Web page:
lights at night are a very good idea and there are so many bright and cheap  so make some suggestions about that

Get out on a bike yourself once in a while and see how your "advice" then feels; beyond a few basic safety tips, your main topics will be drivers, driver, and drivers.   

 

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hawkinspeter | 2 years ago
17 likes

Some extra tips:

  • Ensure that drivers behind you are paying attention and aren't listening to music
  • Only cycle where there aren't any cars or lorries
  • If a car is behind you, carefully dismount and doff your cap as you allow them to speed past you
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Dave Dave replied to hawkinspeter | 2 years ago
0 likes

"Only cycle where there aren't any cars or lorries"

You say that like it's outlandish rather than an excellent general approach. But who doesn't prefer riding in such places? We all know that's much safer where it's an option.

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Zebulebu replied to Dave Dave | 2 years ago
9 likes

Shut up now Dave, there's a good chap.

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hawkinspeter replied to Dave Dave | 2 years ago
9 likes
Dave Dave wrote:

"Only cycle where there aren't any cars or lorries"

You say that like it's outlandish rather than an excellent general approach. But who doesn't prefer riding in such places? We all know that's much safer where it's an option.

It's almost exactly like telling women to avoid going out at night or wearing skirts etc to avoid being attacked by men.

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Dave Dave replied to hawkinspeter | 2 years ago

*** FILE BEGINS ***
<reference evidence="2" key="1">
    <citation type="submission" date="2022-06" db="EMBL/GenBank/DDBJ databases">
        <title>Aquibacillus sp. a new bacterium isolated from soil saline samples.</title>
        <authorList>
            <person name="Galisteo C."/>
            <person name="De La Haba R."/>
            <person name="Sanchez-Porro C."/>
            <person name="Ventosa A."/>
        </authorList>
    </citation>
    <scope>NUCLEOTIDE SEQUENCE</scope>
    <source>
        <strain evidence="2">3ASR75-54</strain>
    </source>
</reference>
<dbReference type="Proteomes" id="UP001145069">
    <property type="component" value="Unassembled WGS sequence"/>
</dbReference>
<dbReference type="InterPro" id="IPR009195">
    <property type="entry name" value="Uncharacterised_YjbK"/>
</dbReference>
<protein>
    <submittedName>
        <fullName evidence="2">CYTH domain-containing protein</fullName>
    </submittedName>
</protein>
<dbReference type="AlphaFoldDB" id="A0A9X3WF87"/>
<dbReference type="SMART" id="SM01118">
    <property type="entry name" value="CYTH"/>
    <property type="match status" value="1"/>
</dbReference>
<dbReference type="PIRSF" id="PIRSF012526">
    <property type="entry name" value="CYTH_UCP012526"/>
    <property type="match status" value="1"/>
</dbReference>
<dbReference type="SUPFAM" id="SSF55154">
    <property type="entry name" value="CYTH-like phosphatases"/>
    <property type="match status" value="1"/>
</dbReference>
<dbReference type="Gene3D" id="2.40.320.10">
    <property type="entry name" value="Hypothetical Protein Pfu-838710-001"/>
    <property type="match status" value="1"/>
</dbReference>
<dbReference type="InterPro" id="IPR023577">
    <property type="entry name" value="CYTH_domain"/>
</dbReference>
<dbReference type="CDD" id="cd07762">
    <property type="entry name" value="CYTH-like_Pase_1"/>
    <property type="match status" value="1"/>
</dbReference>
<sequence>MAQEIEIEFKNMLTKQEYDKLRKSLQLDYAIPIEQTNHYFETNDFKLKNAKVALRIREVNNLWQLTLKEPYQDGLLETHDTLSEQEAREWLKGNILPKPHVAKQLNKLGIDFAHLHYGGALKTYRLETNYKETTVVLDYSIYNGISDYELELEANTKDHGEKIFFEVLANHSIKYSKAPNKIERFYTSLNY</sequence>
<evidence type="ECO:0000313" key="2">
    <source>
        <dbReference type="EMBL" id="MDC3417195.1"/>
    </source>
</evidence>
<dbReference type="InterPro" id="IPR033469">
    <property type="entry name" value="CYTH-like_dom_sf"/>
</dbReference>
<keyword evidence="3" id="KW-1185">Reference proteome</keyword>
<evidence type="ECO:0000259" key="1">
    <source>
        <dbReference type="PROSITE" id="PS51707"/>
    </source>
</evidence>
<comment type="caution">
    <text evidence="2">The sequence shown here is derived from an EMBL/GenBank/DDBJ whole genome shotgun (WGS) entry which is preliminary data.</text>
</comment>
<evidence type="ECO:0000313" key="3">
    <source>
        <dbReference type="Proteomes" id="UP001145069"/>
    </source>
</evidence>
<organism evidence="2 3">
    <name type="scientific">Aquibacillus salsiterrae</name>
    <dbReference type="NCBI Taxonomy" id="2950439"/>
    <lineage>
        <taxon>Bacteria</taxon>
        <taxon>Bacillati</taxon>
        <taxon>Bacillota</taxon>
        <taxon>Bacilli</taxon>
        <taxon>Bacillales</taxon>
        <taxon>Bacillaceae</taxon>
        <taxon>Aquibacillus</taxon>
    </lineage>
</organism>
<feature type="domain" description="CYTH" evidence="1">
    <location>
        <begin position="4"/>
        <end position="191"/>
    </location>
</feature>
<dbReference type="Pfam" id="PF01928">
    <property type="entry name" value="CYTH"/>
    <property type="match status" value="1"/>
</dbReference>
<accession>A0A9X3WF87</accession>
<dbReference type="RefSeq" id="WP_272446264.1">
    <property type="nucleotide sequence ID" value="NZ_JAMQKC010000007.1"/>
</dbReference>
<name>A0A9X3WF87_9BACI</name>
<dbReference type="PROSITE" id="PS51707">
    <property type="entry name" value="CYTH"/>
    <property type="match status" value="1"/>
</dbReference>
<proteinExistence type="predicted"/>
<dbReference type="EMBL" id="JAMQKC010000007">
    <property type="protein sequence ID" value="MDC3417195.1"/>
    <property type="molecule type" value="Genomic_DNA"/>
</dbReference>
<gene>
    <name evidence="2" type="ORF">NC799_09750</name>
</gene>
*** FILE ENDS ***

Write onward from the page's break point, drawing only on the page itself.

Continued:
0 likes
hawkinspeter wrote:
Dave Dave wrote:

"Only cycle where there aren't any cars or lorries"

You say that like it's outlandish rather than an excellent general approach. But who doesn't prefer riding in such places? We all know that's much safer where it's an option.

It's almost exactly like telling women to avoid going out at night or wearing skirts etc to avoid being attacked by men.

You sound a bit rapey. It's completely different.

Avatar
hawkinspeter replied to Dave Dave | 2 years ago
7 likes
Dave Dave wrote:
hawkinspeter wrote:
Dave Dave wrote:

"Only cycle where there aren't any cars or lorries"

You say that like it's outlandish rather than an excellent general approach. But who doesn't prefer riding in such places? We all know that's much safer where it's an option.

It's almost exactly like telling women to avoid going out at night or wearing skirts etc to avoid being attacked by men.

You sound a bit rapey. It's completely different.

Precisely how is it different?

One is a piece of advice to caution people against going about their legal business due to the criminal behaviour of others (i.e. victim blaming) and the other one is...?

Actually, I don't care for your opinions so I think I'll add you to my troll block list.

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espressodan | 2 years ago
10 likes

Just ill-considered 'advice' that was probably put together by somebody who doesn't actually ride a bike in a worthless social media post, like so many others.

Apart from the ridiculous final point, the first is debatable and the middle three are just "how to ride a bike", I don't think any cyclist would make it far without them.